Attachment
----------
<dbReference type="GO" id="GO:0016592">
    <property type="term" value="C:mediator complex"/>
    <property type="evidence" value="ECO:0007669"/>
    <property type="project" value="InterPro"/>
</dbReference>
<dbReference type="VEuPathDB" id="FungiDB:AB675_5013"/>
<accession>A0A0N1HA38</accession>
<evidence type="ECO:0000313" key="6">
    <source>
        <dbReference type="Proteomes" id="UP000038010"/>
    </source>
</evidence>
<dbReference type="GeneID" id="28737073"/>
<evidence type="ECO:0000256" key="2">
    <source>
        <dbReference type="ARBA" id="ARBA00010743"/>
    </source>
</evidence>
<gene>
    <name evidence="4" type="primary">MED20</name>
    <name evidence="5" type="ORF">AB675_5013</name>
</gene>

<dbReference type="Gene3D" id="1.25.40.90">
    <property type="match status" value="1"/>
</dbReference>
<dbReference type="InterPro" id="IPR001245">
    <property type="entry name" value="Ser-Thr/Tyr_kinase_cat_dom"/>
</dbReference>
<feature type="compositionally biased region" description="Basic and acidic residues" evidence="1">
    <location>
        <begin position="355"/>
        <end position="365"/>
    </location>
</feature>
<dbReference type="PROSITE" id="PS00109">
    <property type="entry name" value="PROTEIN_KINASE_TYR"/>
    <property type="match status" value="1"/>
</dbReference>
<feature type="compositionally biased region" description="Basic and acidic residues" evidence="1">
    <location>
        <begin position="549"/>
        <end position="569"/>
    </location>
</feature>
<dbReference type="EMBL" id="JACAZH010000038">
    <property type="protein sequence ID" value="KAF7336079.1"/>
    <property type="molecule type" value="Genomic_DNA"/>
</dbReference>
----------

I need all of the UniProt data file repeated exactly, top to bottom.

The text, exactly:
<dbReference type="GO" id="GO:0016592">
    <property type="term" value="C:mediator complex"/>
    <property type="evidence" value="ECO:0007669"/>
    <property type="project" value="InterPro"/>
</dbReference>
<dbReference type="VEuPathDB" id="FungiDB:AB675_5013"/>
<accession>A0A0N1HA38</accession>
<evidence type="ECO:0000313" key="6">
    <source>
        <dbReference type="Proteomes" id="UP000038010"/>
    </source>
</evidence>
<dbReference type="GeneID" id="28737073"/>
<evidence type="ECO:0000256" key="2">
    <source>
        <dbReference type="ARBA" id="ARBA00010743"/>
    </source>
</evidence>
<gene>
    <name evidence="4" type="primary">MED20</name>
    <name evidence="5" type="ORF">AB675_5013</name>
</gene>

<dbReference type="Gene3D" id="1.25.40.90">
    <property type="match status" value="1"/>
</dbReference>
<dbReference type="InterPro" id="IPR001245">
    <property type="entry name" value="Ser-Thr/Tyr_kinase_cat_dom"/>
</dbReference>
<feature type="compositionally biased region" description="Basic and acidic residues" evidence="1">
    <location>
        <begin position="355"/>
        <end position="365"/>
    </location>
</feature>
<dbReference type="PROSITE" id="PS00109">
    <property type="entry name" value="PROTEIN_KINASE_TYR"/>
    <property type="match status" value="1"/>
</dbReference>
<feature type="compositionally biased region" description="Basic and acidic residues" evidence="1">
    <location>
        <begin position="549"/>
        <end position="569"/>
    </location>
</feature>
<dbReference type="EMBL" id="JACAZH010000038">
    <property type="protein sequence ID" value="KAF7336079.1"/>
    <property type="molecule type" value="Genomic_DNA"/>
</dbReference>